During the Civil War northern forces blocked a number of Confederate ports. One of the consequences of the blockade was a dire shortage of cinchona bark imported from South America. The bark was in great demand, being the first substance ever found to be an effective treatment for malaria. Quinine, first isolated in 1820 was the active ingredient. Because of a lack of quinine, word went out from the surgeon general of the Confederate army asking that a search be launched for any native plants that might have fever reducing properties similar to cinchona.
An obvious starting point for such a search was plants that had been used by native North Americans for their supposed medicinal properties. One of these was goldenseal, long used as a snake bite remedy and health tonic by natives. Like quinine, goldenseal tasted very bitter, so it seemed a good candidate for testing against malaria. Unfortunately it didn’t work, but doctors noted that when they used goldenseal in combination with quinine, less quinine was needed. They didn’t understand why this was the case, but today we can offer an explanation thanks to our knowledge about how drugs are metabolized. Our body regards drugs as foreign intruders and attempts to eliminate them. One common method is through the action of the Cytochrome P450 enzymes that have the ability to break down small molecules. Like any plant, goldenseal contains numerous compounds, but two, namely berberine and hydrastine, bind to these enzymes and inhibit their activity. The result is that drugs are not broken down, they stay in the bloodstream longer and therefore become more potent. This can be a problem. Many medications are metabolized by the Cytochrome P-450 enzymes meaning that inactivation of these enzymes leads to higher than desired blood levels of the drug. Some of the drugs that fall into this category include Prozac, Lopressor, Zyprexa, Halcion, Viagra along with many others.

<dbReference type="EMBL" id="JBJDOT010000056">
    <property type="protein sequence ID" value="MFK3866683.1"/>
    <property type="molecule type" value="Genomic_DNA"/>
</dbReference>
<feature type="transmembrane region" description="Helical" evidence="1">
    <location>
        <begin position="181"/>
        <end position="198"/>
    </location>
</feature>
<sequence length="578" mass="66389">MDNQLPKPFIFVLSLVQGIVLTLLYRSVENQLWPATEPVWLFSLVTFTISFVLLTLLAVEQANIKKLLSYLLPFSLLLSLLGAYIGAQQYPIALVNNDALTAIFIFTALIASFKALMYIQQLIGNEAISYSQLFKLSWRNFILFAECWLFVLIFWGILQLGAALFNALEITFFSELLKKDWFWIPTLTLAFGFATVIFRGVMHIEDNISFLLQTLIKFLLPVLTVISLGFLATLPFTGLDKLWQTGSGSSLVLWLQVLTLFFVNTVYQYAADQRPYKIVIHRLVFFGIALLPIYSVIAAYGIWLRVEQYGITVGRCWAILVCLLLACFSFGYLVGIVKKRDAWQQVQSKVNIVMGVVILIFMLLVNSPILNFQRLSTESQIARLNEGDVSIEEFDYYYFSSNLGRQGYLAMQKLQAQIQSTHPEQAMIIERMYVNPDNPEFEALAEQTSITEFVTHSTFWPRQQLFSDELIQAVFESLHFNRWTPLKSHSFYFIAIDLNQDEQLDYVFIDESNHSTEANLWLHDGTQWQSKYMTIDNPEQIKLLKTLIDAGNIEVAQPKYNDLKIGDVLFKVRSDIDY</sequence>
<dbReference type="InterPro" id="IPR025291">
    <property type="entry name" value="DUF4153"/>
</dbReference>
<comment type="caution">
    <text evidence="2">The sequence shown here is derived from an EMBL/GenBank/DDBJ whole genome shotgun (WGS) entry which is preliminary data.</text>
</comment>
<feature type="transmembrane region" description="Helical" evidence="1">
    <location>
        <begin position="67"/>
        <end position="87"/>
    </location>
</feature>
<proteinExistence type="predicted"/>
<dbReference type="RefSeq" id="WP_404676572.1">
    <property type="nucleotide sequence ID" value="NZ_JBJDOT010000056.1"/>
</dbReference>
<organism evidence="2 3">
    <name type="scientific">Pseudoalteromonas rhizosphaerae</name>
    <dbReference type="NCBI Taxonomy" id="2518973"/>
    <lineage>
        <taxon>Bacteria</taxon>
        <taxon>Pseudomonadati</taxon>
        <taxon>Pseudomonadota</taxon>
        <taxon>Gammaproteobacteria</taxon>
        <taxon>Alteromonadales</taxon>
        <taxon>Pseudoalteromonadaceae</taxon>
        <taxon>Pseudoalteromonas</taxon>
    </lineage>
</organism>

The best bet is not to use goldenseal in combination with any prescription drug, especially given the lack of evidence for any of goldenseal’s supposed benefits. The ailments it purportedly benefits include the common cold, digestive problems, diarrhea, constipation, hemorrhoids, flatulence, acne, dandruff, eye inflammation, chronic fatigue, gonorrhoea and fever. In general, when such a cacophony of benefits are attributed to a substance, it is unlikely that any of them will pass scientific muster. One of the popular myths about goldenseal is that it can mask the presence of illegal drugs in the urine. This idea can be traced back to “Stringtown on the Pike,” a novel written by chemist John Uri Lloyd in 1901 in which a boy is convicted for poisoning his uncle with strychnine. The tragedy is that the chemist who testified about the strychnine poisoning made a mistake. Goldenseal root taken in the uncle’s morning tonic produced a false positive for strychnine and the uncle’s death was actually from natural causes. Utterly devastated, the chemist takes his life with “too dangerous a drug to be known through science to the public.” Lyoyd came up with this plot after having noted the “remarkable correspondence” between the actions of strychnine and the goldenseal compound hydrastis in his research. Somehow this gave rise to the myth that goldenseal can mask drugs in the urine. It can’t.